Instead of army fatigues and combat boots, Yale graduate students attending this weekend’s Dissertation Writing Boot Camp will need laptops and library books.
Twenty graduate students will undertake two rigorous days of writing at the first-ever retreat for students working on their dissertations. Far from the common perception of a traditional “boot camp,” this graduate school version will allow students — who have typically been in graduate school for at least five years — to devote time to writing the essays that will ultimately be the culmination of their work in the fields of study they have chosen.
The two-day boot camp, which will be held on two consecutive weekends, Feb. 3-4 and Feb. 10-11, will begin at 10 a.m. and, after 15 minutes of student-run exercises such as yoga, writers will get down to work on their dissertations. Throughout the day, power food for energy will be available, although students should be forewarned: There is no junk food allowed at boot camp.
“It’s not just snack time … it’s serious food for serious focus,” said Eben Rose, an academic writing fellow at the McDougal Center and a fifth-year graduate student in geology and geophysics, who came up with the idea for the boot camp.
Odwalla bars and Honest Tea will sustain the writers until a second exercise session, followed by dinner and an optional nighttime writing session. In addition to a quiet workspace and an endless supply of sustenance, the program will also provide peer reviewers, who will be on hand in the afternoon to go over writing done during the day. The reviewers are usually available to all graduate students through an ongoing program at the McDougal Center.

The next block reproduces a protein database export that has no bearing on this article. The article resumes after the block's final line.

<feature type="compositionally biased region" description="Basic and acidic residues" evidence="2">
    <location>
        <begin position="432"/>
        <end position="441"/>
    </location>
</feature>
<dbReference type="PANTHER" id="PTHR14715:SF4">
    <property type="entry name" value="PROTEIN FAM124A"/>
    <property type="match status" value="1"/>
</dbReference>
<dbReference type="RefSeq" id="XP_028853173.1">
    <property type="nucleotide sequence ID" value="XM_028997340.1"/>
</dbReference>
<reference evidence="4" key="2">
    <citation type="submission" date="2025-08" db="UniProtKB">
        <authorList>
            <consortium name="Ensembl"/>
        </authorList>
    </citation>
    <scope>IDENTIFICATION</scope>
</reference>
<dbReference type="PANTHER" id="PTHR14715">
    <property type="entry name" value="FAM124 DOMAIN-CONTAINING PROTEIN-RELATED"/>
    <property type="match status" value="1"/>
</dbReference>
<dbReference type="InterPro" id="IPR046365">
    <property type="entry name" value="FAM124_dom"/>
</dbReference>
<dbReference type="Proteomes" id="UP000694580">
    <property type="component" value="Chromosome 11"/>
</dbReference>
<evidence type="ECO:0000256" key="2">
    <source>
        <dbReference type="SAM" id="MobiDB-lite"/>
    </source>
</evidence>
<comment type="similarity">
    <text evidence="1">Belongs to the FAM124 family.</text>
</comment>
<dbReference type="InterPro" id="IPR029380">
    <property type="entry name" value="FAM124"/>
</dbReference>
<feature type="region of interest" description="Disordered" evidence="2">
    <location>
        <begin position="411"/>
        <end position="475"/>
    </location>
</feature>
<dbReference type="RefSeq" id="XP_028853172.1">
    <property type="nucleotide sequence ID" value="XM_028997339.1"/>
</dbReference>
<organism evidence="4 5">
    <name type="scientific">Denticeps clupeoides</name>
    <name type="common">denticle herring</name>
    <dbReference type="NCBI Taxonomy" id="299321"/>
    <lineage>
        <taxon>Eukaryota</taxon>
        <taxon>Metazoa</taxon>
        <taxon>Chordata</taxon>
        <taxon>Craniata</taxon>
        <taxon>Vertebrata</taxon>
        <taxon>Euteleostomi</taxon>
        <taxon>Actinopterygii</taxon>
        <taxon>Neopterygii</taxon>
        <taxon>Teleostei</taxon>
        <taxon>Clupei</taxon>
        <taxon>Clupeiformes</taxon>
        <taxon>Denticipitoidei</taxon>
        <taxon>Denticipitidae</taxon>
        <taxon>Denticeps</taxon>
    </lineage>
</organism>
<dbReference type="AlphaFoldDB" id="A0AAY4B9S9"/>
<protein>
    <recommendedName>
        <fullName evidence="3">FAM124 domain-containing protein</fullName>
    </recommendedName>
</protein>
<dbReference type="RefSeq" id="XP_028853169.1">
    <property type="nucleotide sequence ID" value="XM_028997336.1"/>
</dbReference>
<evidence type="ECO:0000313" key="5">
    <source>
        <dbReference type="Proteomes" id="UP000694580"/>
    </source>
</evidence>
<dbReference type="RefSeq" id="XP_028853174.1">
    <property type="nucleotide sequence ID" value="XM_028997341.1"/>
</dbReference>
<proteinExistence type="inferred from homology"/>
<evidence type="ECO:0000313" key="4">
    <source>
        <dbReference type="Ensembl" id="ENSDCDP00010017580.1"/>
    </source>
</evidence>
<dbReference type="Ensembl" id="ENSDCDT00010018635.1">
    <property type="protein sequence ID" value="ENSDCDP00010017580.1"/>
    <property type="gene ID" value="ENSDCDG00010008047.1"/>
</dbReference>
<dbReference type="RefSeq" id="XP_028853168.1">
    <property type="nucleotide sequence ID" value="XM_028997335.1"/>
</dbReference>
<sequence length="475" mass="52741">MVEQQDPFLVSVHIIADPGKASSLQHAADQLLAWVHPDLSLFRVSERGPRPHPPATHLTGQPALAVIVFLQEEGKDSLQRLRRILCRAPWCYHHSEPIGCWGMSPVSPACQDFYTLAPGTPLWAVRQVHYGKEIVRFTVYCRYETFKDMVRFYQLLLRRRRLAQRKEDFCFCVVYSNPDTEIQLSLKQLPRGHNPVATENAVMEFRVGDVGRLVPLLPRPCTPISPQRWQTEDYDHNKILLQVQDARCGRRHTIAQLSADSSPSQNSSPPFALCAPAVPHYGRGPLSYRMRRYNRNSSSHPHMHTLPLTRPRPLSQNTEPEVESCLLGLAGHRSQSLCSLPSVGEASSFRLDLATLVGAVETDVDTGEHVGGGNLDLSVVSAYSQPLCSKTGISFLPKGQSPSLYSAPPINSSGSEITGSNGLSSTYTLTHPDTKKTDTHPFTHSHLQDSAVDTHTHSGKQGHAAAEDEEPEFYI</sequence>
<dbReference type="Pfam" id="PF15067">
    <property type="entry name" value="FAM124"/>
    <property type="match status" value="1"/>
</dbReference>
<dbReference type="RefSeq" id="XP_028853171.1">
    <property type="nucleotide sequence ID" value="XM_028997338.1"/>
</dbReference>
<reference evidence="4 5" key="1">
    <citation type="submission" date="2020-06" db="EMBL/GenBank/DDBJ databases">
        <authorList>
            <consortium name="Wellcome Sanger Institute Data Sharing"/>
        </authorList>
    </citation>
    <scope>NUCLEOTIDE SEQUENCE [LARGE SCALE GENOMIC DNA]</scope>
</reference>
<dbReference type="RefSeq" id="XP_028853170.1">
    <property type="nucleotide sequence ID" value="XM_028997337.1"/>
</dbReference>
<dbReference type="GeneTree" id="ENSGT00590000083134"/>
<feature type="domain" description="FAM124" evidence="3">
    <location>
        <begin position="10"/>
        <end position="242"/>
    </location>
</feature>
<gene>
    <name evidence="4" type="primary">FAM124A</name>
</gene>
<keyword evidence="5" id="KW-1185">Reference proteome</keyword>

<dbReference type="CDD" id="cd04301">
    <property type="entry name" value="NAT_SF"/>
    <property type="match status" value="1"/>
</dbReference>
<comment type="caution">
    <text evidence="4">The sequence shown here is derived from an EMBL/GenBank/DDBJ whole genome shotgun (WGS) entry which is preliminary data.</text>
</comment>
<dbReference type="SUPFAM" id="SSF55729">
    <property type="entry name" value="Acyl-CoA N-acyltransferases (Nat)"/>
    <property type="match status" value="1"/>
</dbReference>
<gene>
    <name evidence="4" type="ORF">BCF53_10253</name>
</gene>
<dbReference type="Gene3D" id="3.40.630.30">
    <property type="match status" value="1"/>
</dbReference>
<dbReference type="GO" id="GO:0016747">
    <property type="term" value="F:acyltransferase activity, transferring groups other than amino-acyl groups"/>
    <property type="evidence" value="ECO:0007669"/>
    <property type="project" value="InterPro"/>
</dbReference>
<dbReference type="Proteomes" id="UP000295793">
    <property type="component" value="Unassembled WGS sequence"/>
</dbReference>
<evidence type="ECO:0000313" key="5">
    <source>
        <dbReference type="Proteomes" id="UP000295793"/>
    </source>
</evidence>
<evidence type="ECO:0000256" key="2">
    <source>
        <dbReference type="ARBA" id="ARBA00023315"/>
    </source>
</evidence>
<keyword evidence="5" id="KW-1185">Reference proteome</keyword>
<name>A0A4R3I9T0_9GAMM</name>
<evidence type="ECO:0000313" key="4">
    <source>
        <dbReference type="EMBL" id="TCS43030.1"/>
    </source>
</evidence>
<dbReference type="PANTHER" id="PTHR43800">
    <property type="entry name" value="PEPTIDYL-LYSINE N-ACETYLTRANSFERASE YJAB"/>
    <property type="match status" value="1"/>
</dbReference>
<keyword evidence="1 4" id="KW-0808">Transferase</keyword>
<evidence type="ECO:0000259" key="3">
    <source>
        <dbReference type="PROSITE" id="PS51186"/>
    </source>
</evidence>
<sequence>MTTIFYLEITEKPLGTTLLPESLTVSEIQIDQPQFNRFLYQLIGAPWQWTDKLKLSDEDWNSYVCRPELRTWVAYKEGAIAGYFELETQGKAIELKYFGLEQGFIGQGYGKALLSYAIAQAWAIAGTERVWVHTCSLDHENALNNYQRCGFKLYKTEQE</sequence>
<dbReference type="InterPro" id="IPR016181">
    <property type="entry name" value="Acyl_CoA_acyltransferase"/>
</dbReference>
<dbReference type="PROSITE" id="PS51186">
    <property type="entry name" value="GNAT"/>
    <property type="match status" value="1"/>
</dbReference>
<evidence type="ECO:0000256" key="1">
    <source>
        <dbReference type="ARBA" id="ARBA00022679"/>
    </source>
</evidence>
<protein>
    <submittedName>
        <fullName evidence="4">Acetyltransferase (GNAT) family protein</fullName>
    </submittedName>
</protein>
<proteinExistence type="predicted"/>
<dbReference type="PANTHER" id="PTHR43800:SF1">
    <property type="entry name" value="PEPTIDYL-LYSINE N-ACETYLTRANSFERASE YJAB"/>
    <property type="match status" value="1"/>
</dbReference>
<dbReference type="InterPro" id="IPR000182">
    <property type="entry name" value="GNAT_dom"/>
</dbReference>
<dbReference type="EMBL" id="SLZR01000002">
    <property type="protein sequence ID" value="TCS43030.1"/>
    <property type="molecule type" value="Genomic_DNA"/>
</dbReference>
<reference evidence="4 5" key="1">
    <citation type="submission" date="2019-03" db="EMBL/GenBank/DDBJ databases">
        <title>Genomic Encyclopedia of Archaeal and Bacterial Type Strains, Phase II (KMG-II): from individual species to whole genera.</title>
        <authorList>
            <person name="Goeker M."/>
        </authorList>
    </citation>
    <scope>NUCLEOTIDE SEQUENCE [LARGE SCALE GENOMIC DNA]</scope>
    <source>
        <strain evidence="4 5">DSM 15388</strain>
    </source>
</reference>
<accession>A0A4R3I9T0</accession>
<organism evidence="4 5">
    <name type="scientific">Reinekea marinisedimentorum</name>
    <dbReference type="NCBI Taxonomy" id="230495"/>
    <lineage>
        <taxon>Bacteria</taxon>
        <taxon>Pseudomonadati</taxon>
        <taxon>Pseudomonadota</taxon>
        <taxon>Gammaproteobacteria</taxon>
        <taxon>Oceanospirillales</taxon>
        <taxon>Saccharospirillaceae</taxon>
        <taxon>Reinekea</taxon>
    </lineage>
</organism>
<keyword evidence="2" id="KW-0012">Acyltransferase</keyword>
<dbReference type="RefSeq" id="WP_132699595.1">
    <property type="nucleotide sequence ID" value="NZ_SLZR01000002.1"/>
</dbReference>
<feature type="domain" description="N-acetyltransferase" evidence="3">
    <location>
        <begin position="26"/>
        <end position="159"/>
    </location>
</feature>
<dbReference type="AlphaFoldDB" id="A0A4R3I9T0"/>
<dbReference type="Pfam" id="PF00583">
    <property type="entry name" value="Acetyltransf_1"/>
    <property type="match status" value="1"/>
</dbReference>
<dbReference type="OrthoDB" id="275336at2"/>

Kathryn Douglas, recruiting coordinator for Graduate Career Services, said she sees the camp as a “retreat opportunity” which provides students with a chance to work alongside peers and get a “jump-start” on their work.
Though this is the boot camp’s first year, the program is already receiving a great deal of interest: Sixteen of the 20 available spots have already been filled for this coming weekend, and 14 have been reserved for the following session. If the boot camp is deemed a success, Douglas said, the Graduate School will consider holding a longer one next year.
The dissertation writing process is often a daunting one, graduate students said, particularly because of the distractions of everyday life.
Valerie Thaler, a doctoral student in religious studies, first learned about the boot camp in an e-mail from the department. As a new mom and a seventh-year graduate student, Thaler said, she rarely finds time to devote to writing her dissertation, but because the boot camp is held during the weekend, it was possible for her to make arrangements to attend.
“It really helps to be in the company of other grad students,” Thaler said, “Writing is a lonely thing to do. I’m the only person who is writing in my family — it’s good to have other people who do the same thing you’re doing.”
The camp was modeled after similar programs held on other university campuses, such as the University of Pennsylvania, Rose said, but it was also designed to offer graduate students some of the services available to Yale undergraduates in their residential colleges.